Endurance training

Finally, this also makes a great case for circuits and metcon workouts that involve multiple “stations.” This is a form of cardio that uses insufficient recovery times to keep the heart rate elevated. But by switching between movements, you create a formidable and adaptable form of endurance that will prepare you for anything.

Add some resistance cardio or plyometrics to that routine with kettlebell swings or similar, and you just made your training all the more effective depending on your intended goals. By using fast twitch fiber you ensure that you are using the anaerobic system that would be necessary for a lot of explosive sports, and you avoid the conversion to slow-twitch fibers. Of course, if endurance events are what you are training for, reducing the load makes sense.

Add some resistance cardio or plyometrics to that routine with kettlebell swings

For the SuperFunctionate? Use both kinds.

PLUS this also develops your ability to shuttle blood quickly from one part of the body to another. This “shunting effect” increases the demand on your system even more, which is why the most grueling circuits will alternate between upper body and lower body movements.

Systemic Changes: HIIT vs LISS

On top of the local adaptations to endurance, there is also a significant difference in training that targets different energy systems.

I’ve already discussed the difference between low intensity steady-state cardio (like running long distances) and high intensity interval training before on this channel. To cut a long story short: high intensity interval training has many advantages over aerobic training, and especially when it comes to improving the number and efficiency of mitochondria. Many people love high intensity training because it lets them burn calories in a shorter space of time, and provides the lauded “after burn effect.” However, we mustn’t over-state this effect as it isn’t quite as profound as some sources would have you believe (study).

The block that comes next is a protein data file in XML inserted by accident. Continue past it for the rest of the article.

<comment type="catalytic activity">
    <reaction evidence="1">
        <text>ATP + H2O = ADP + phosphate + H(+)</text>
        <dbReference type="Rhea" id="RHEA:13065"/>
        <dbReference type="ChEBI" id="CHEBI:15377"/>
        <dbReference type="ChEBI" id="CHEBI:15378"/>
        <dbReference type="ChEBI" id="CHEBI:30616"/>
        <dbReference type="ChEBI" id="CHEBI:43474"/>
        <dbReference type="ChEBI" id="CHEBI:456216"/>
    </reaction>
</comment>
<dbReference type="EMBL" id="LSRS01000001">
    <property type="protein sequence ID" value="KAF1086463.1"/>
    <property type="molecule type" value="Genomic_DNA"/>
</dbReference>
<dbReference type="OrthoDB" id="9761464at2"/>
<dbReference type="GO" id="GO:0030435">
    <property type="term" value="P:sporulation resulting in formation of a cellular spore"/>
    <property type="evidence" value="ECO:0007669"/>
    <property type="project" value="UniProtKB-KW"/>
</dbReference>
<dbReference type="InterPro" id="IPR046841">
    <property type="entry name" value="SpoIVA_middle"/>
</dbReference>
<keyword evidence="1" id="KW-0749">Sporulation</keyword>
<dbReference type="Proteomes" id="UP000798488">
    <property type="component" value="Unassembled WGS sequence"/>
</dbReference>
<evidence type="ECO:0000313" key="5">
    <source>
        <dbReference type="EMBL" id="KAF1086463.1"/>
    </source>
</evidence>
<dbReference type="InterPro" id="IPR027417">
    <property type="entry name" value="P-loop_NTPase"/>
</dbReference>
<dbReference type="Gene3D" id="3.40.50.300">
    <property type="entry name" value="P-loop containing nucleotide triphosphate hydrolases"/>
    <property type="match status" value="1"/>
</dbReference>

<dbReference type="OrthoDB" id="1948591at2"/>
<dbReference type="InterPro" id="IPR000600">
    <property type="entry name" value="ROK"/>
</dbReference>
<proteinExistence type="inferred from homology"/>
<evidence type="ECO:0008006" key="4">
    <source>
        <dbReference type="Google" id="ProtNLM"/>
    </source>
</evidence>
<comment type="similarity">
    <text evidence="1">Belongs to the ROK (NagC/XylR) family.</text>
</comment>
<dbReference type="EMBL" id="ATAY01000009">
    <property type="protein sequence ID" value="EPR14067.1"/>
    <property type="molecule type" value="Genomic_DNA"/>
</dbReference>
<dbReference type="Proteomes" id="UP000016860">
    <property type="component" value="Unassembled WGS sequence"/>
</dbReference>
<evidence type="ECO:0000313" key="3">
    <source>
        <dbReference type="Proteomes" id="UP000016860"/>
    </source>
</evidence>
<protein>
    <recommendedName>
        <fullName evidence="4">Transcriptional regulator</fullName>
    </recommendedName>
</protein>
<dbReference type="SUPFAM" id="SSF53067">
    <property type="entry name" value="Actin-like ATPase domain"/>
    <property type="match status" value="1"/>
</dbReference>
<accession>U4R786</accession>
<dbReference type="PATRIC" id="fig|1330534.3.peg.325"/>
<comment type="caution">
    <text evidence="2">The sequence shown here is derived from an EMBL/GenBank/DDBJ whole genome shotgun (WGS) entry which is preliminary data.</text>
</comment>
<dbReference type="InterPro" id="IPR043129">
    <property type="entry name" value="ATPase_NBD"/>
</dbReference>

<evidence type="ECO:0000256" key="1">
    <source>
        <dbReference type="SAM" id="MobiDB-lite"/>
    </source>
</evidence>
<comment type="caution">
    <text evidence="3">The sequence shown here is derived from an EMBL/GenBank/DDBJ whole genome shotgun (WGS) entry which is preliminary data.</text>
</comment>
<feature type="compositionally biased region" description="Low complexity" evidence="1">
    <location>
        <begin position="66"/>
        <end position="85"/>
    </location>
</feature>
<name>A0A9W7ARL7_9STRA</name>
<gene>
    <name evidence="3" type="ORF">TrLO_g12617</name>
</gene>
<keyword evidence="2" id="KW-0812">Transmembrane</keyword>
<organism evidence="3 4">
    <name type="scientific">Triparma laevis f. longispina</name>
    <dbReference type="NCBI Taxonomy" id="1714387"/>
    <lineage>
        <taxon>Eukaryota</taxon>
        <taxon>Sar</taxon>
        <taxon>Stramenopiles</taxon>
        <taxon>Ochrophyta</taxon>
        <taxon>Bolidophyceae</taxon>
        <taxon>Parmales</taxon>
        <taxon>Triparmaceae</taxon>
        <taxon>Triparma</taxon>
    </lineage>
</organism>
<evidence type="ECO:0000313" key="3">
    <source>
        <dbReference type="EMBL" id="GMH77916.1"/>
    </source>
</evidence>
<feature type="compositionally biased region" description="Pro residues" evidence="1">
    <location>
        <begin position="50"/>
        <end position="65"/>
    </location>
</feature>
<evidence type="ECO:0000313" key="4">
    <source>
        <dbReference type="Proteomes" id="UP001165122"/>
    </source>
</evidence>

Low intensity steady state endurance

We mustn’t turn against steady state altogether, as this can provide many favorable adaptations when performed correctly (meaning it should be truly low intensity). Not only will it allow for improvements in technique and efficient movement with time, but it is also superior when it comes to developing the size and strength of the heart (study).

This, unsurprisingly, is a useful adaptation for prolonged endurance, but also lowers resting heart rate and improves blood pressure.

Finally, don’t forget the OTHER aspects that contribute to your endurance too. That means things like lung strength and even the efficiency and economy of your technique.

Running endurance training

And remember that improving energy won’t just help you in training. This is something that will have direct, meaningful benefits for your health and even your brain function and focus. Struggling to focus at work? Feel tired at the end of the day?

With greater mitochondrial efficiency, you’ll even sleep better!

Stop looking for a silver bullet hack, and just get fitter. This will be the ultimate force multiplier, that allows you to do more of everything.

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About Adam Sinicki

Adam Sinicki, AKA The Bioneer, is a writer, personal trainer, author, entrepreneur, and web developer. I've been writing about health, psychology, and fitness for the past 10+ years and have a fascination with the limits of human performance. When I'm not running my online businesses or training, I love sandwiches, computer games, comics, and hanging out with my family.